Thursday, 07 November 2019 14:42
By Stephen Kyne, CFP, Partner at Sterling Manor Financial, LLC | Families Today
Everyday Identity Protection Strategies

Protecting your personal information is becoming ever more important, and ever more difficult, in our increasingly connected world. The good news is that there are steps you can take to help reduce the likelihood of becoming a victim of identity theft. 

In 2017 Equifax had a major data breach that affected 143 million people. Do you know if you were affected? Equifax has come to a settlement as a result of the breach. You can now find out if your data was compromised and take steps to protect your identity going forward. Visit www.equifaxbreachsettlement.com . If your data was impacted, you may be entitled to up to 10 years of free credit monitoring, cash payments, and identity restoration. 

Consider checking on whether your child’s information was part the breach as well. The identities of children are often stolen because they are seldom monitored. In those cases, you may not find out until your child applies for a student loan. The good news is, since minors can’t open credit cards, resolution is typically a bit easier than with adults. 

Using a free service like Credit Karma, which is a free app available for smartphones, can give you easy access to your credit scores and activity, and I find it to be a convenient option for the ongoing monitoring of activity on my accounts, as well as receiving notification when a credit inquiry may be made. 

Most Americans are finding that their mailboxes are once again being stuffed with those “prequalified” credit card offers. In order to make it easy for you to apply, these offers are often prefilled with a lot of your personal information, making them easy targets for identity thieves. You can now turn a majority of these offers off by visiting www.optoutprescreen.com and opting-out. You can opt to turn them off for 5 years, or forever! 

As for the rest of your mail, be sure to shred anything which may have any personally identifiable information. Any mail that you throw away unopened should also be shredded because you don’t know what information it may include. 

Most people only send two kinds of mail from home: bill payments and greeting cards. Both of these typically contain a check with your name, account number, routing information, address, and phone number; a lot of what’s needed to steal your identity. What’s more is that we put up a little red flag on our mailboxes which makes it easy for would-be thieves to find it! Consider bringing any of this type of mail to your post office or using a blue USPS mailbox which may be more secure. 

Almost every service provider and vendor you utilize offers paperless billing, and you should consider opting-in to these services. Doing so will help keep sensitive information out of your mailbox, but still can give you secure access online to view and print documents as needed. Secure online payments can eliminate the chances of outgoing checks being stolen as well.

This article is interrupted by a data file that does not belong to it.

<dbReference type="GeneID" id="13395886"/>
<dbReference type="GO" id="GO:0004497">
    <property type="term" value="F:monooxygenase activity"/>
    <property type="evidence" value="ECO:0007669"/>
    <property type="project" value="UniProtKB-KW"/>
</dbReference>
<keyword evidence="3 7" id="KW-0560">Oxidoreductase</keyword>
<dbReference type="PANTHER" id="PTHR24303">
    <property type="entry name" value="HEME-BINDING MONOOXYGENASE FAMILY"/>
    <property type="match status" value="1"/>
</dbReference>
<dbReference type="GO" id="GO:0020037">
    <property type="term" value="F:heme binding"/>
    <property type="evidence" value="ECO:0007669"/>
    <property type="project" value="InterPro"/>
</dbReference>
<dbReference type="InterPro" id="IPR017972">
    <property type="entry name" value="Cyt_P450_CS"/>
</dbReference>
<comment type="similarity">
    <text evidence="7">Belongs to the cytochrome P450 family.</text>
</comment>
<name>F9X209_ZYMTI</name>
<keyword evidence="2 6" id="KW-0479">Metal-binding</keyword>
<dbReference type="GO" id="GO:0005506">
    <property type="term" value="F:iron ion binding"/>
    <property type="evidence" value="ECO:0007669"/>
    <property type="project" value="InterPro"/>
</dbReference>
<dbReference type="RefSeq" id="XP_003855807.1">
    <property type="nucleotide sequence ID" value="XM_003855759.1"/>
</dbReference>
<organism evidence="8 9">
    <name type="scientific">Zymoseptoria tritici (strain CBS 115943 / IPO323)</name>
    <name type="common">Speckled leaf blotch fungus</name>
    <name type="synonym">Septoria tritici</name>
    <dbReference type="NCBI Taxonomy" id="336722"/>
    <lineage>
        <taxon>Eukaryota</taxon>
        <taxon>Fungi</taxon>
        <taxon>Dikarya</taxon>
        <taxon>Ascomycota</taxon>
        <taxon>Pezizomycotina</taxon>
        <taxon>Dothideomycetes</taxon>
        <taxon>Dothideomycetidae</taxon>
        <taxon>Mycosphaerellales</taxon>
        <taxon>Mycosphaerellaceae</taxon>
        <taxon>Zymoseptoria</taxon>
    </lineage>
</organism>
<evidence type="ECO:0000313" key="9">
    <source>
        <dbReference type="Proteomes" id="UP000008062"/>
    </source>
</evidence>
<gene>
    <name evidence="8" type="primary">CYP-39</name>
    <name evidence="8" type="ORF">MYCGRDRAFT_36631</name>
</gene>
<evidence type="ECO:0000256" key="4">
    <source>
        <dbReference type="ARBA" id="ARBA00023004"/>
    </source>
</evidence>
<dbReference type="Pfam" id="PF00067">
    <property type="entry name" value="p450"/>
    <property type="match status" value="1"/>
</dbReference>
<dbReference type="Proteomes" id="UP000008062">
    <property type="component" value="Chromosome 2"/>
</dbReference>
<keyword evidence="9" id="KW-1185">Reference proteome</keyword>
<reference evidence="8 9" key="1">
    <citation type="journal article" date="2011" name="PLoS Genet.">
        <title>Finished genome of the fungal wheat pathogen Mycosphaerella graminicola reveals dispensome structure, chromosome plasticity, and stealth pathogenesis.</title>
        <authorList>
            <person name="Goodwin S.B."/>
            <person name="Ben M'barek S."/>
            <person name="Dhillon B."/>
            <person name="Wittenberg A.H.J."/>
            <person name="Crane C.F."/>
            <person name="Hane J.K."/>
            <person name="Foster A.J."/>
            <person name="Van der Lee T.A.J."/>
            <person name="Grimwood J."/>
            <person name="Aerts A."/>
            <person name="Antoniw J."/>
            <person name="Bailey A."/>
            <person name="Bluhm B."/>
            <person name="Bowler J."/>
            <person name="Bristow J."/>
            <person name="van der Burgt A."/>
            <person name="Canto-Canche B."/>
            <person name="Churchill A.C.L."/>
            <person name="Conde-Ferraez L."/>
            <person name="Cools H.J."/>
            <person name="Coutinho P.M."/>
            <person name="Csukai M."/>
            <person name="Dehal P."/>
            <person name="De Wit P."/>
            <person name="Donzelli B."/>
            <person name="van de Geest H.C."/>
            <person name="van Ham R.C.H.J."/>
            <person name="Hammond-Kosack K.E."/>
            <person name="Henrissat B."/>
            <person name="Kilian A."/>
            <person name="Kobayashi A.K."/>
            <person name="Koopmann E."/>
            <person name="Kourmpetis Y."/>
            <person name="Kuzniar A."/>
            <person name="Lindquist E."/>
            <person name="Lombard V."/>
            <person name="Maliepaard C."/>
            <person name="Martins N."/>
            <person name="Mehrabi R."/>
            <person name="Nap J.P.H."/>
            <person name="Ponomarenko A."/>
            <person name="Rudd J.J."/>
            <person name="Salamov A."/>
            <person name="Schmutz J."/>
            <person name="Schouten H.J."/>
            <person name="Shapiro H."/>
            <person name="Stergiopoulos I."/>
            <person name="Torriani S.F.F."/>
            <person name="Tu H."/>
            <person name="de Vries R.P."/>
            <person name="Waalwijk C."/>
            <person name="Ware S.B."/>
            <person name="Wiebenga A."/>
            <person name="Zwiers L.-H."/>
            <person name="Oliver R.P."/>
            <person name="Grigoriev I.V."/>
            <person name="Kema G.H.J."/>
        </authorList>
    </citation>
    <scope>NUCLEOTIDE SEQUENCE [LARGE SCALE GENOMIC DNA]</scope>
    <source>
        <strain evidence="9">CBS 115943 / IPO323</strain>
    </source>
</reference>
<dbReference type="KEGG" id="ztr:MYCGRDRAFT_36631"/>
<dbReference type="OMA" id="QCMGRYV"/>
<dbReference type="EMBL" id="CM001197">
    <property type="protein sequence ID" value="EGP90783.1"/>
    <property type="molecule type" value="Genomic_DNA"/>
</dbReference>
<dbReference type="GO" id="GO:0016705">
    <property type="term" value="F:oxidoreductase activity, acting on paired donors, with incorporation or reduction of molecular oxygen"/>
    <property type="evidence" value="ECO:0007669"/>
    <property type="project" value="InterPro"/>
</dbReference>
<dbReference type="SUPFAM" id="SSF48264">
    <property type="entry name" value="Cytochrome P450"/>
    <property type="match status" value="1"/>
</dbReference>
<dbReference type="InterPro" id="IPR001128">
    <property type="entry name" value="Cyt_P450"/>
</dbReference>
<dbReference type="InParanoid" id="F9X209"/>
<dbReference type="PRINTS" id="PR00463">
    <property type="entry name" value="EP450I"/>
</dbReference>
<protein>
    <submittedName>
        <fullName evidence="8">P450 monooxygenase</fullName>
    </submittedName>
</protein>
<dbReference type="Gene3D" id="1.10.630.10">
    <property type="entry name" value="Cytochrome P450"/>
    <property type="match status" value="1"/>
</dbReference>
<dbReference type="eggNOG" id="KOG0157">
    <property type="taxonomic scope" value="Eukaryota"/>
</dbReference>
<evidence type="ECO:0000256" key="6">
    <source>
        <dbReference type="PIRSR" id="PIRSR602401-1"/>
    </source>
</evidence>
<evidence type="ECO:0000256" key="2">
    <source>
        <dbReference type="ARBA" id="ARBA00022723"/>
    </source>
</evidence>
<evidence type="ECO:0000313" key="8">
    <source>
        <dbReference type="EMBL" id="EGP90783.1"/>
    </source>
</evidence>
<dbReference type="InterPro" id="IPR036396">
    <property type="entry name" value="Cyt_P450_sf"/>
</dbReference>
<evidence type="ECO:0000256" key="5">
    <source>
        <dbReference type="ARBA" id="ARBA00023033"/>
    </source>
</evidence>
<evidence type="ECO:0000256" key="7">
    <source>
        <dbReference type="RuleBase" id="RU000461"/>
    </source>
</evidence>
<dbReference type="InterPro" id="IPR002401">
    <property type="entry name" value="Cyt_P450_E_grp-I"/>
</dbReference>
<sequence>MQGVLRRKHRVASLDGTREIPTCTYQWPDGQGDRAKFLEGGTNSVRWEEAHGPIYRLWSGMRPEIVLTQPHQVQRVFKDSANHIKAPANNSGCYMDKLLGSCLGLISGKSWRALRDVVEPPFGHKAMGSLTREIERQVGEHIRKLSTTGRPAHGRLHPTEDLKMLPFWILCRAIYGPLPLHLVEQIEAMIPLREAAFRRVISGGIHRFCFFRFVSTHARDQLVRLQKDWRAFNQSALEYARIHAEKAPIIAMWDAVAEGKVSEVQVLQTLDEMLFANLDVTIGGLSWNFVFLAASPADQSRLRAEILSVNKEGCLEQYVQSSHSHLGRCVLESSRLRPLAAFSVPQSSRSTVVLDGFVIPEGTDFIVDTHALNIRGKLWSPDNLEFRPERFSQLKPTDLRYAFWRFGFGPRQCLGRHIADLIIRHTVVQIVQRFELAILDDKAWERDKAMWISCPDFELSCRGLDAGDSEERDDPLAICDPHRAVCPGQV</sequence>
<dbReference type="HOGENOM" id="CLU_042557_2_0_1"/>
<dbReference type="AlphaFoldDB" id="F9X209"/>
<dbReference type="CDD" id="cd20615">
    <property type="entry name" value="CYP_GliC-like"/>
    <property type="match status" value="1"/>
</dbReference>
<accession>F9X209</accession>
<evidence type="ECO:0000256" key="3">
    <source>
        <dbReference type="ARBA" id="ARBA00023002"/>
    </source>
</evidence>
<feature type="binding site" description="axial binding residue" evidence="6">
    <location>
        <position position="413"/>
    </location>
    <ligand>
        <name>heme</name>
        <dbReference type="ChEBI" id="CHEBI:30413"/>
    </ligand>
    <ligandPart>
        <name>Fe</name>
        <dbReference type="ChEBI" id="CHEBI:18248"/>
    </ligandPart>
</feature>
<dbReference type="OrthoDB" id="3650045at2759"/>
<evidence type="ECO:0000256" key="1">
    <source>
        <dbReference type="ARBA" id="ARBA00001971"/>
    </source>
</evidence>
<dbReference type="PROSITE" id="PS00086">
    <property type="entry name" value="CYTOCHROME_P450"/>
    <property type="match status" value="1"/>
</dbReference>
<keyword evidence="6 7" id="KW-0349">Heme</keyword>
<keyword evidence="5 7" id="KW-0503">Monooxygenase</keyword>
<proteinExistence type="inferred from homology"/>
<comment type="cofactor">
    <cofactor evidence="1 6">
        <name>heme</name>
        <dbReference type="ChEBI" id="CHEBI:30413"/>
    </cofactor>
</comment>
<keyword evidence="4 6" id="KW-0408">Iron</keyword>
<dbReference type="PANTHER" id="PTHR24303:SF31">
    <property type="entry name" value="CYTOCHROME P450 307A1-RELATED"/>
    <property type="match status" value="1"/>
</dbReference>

We’re all told to change our passwords frequently, and to use more sophisticated combinations of letters, numbers, and special characters to make it harder for people or bots to break into our systems. The overwhelming number of passwords and their complexity actually dissuade many people from taking the steps they should be to protect their access. Consider using a password manager to keep track of your passwords and do it in secure way. 

These services will store your various passwords in an encrypted format, and will often require a single master password for gaining access. This limits the number of passwords you actually have to remember, allows you to have unique passwords for different sites, and eliminates the password-post-its or lists you probably have somewhere near your computer. 

When creating passwords, remember that they don’t have to be terribly complex to foil most brute force breaches (those where passwords are guessed). The passphrase “IHave3Dogs” would take approximately 27,000 years to hack, but the password “grandma” is hacked in under 2 hours. So, “IHave3Dogs” can be as effective as “1r48OisBP8” but a whole lot easier to remember! 

Even though you may have a secure password, you should still change it regularly. The reason is that you likely use some similar user names and passwords across platforms. If a breach happens, and that data is stolen from a vendor, the combinations can be tried across other sites to gain access. Changing your passwords on a regular basis can help reduce the risk that a breach in one place could spread to your other services. 

We live in an ever-connected world and you need to be vigilant that the conveniences that connectivity offers don’t put you at risk of identity theft. While you may never be able to eliminate the chances, there is plenty you can do to reduce your risk.

Stephen Kyne, CFP® is a Partner at Sterling Manor Financial, LLC in Saratoga Springs and Rhinebeck.

Securities offered through Cadaret, Grant & Co., Inc. Member FINRA/SIPC. Advisory services offered through Sterling Manor Financial, LLC, or Cadaret, Grant & Co., Inc., SEC registered investment advisors. Sterling Manor Financial and Cadaret, Grant are separate entities. This article contains opinion and forward-looking statements which are subject to change. Consult your investment advisor regarding your own investment needs.

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